Child support guidelines are determined by looking at a variety of different factors, and child support formulas may vary from state to state. However, a court will typically consider the number of children involved, the custody arrangements, the wages and income of each person, as well as each person’s earning potential when determining child support amounts. Also important to the court’s child support determination is the amount of time the child spends living with each since they will be presumably caring for and providing financial support for the child during the periods of time when the child is physically with him.

What is child support supposed to be used for?

Child support is an amount payable by one person to the other to make sure that their child is cared for and shares in, to some degree, the standard of living enjoyed by both parents. The purpose of child support laws are to protect the child from the economic impact of divorce or separation. Therefore, child support should be used for both the basic necessities of the child, such as food, shelter, childcare, and education, as well as the additional things that the child enjoyed during the marriage.

Because one purpose of child support is to ensure that the child shares in the standard of living of both parents, child support may be used to improve the standard of living of the custodial household to improve the lives of the children. For example, if the child has a wealthy mom or dad, that child is entitled to and therefore arguably needs something more than the bare necessities of life.

Where the supporting parent enjoys a lifestyle that far exceeds the custodial parent’s living standard, child support must to some degree reflect that the supporting parent’s lifestyle. This is so even though, as a practical matter, the child support will incidentally benefit others in the custodial household whom the noncustodial parent has no obligation to support such as the custodial parent, the custodial parent’s new spouse, and the custodial parent’s other children.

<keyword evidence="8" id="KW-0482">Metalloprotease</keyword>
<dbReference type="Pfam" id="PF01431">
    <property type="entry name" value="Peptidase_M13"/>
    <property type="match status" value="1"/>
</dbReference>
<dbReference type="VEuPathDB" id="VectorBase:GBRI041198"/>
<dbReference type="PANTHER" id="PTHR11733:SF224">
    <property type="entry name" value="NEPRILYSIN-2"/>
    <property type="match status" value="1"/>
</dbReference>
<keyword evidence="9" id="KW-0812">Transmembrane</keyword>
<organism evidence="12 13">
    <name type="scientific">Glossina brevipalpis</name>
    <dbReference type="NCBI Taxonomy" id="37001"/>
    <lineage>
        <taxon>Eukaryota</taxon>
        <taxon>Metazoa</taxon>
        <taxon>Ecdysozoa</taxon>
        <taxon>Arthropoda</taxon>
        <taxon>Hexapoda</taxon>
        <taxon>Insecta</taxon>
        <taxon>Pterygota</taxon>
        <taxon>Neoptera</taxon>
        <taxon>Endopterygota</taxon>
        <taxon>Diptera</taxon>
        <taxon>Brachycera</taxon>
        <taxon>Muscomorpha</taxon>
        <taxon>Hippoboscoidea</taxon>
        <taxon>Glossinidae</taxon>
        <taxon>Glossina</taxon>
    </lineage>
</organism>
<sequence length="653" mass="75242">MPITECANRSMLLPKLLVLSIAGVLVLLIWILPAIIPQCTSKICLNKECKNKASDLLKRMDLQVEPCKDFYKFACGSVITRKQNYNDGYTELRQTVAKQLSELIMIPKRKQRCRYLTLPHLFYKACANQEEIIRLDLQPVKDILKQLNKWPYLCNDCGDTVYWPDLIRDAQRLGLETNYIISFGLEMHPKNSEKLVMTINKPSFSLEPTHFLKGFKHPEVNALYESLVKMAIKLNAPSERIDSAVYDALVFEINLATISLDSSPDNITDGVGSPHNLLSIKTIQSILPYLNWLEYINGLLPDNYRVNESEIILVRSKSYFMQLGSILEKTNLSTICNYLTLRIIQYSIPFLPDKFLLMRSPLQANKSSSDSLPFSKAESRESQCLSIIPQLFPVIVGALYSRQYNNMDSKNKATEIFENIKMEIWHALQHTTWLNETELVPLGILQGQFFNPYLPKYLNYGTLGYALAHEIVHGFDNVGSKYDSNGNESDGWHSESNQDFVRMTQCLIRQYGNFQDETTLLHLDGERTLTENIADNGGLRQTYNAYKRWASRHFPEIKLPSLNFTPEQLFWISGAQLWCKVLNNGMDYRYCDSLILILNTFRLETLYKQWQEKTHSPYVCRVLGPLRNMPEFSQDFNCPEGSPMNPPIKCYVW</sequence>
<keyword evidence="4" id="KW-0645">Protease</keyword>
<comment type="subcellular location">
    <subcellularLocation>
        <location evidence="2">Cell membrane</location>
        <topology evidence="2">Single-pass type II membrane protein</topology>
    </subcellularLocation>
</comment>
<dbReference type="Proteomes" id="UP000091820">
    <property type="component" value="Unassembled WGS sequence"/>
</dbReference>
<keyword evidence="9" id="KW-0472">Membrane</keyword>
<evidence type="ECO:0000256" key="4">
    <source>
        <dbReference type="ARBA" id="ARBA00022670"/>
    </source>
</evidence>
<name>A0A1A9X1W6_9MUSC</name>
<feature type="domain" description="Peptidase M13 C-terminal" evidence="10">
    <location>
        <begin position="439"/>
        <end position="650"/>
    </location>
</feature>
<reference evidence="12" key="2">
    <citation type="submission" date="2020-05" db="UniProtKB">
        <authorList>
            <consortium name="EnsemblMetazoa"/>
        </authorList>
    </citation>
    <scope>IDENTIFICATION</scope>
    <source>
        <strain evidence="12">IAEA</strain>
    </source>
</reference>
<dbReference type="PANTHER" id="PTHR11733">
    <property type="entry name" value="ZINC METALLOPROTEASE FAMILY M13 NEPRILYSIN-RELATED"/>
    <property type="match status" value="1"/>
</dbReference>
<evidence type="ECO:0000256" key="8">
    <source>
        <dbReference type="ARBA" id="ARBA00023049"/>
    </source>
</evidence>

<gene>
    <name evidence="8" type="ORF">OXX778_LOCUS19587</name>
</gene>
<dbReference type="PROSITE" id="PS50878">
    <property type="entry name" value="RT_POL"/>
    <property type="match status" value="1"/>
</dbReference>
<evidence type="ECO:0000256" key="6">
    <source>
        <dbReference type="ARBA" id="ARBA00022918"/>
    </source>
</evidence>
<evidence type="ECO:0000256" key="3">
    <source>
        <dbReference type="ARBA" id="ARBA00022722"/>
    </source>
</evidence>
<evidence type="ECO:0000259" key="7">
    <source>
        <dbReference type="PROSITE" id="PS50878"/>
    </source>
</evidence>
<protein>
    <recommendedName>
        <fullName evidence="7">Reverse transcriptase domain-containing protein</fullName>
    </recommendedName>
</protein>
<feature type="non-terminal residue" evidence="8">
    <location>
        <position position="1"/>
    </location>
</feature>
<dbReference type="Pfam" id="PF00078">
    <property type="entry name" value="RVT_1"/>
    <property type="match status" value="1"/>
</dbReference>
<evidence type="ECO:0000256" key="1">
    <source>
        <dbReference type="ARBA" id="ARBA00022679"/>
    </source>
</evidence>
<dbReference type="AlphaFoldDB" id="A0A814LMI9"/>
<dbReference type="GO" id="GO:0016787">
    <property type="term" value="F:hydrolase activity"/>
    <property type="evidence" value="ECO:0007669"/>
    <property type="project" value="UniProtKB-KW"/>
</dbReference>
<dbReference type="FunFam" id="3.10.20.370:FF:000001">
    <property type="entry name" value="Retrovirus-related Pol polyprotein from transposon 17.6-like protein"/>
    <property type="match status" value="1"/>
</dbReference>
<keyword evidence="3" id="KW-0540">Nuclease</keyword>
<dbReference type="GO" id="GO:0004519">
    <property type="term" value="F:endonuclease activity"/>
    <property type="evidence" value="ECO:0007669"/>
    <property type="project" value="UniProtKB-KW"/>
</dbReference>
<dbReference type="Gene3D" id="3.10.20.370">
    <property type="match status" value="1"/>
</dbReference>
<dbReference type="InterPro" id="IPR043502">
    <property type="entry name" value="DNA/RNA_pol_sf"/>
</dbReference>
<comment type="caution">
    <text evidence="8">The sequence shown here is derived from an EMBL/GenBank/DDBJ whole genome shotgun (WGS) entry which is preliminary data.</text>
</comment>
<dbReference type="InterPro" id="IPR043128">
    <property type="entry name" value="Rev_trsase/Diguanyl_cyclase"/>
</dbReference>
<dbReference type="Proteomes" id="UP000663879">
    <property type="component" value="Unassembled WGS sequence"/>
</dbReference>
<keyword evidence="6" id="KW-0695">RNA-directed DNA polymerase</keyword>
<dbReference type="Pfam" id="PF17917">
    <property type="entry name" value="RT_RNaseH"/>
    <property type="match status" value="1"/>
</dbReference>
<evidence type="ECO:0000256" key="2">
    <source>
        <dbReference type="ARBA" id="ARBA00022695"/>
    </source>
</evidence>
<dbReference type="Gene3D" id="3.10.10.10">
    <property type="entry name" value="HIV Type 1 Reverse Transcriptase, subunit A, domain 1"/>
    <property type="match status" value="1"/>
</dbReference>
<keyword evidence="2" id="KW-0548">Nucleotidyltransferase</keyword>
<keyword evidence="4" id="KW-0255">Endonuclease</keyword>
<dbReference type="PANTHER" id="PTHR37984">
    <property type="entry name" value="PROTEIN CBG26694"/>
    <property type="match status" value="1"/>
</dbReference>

Even where the non-custodial parent is not wealthy, child support money may benefit the custodial parent and anyone else living within the home, because child support payments can be used to pay for heat, electricity, cleaning supplies, travel costs and car maintenance, and other expenses needed to properly care for the child.

While the child should share the same standard of living as both parents, this does not necessarily mean that a custodial parent can make a huge financial decision for the child, and then force the non-custodial parent to share in the expense.

Having said this, because this determination will depend greatly on a case-by-case basis, a non-custodial parent should keep in mind that they cannot necessarily get out of contributing to an expensive decision made by the custodial parent. Take, for example, a situation where the custodial parent decides to send the child to an expensive private school which would likely affect child support expenses. In these cases, the court will look at the factors of each situation to determine who should pay what share.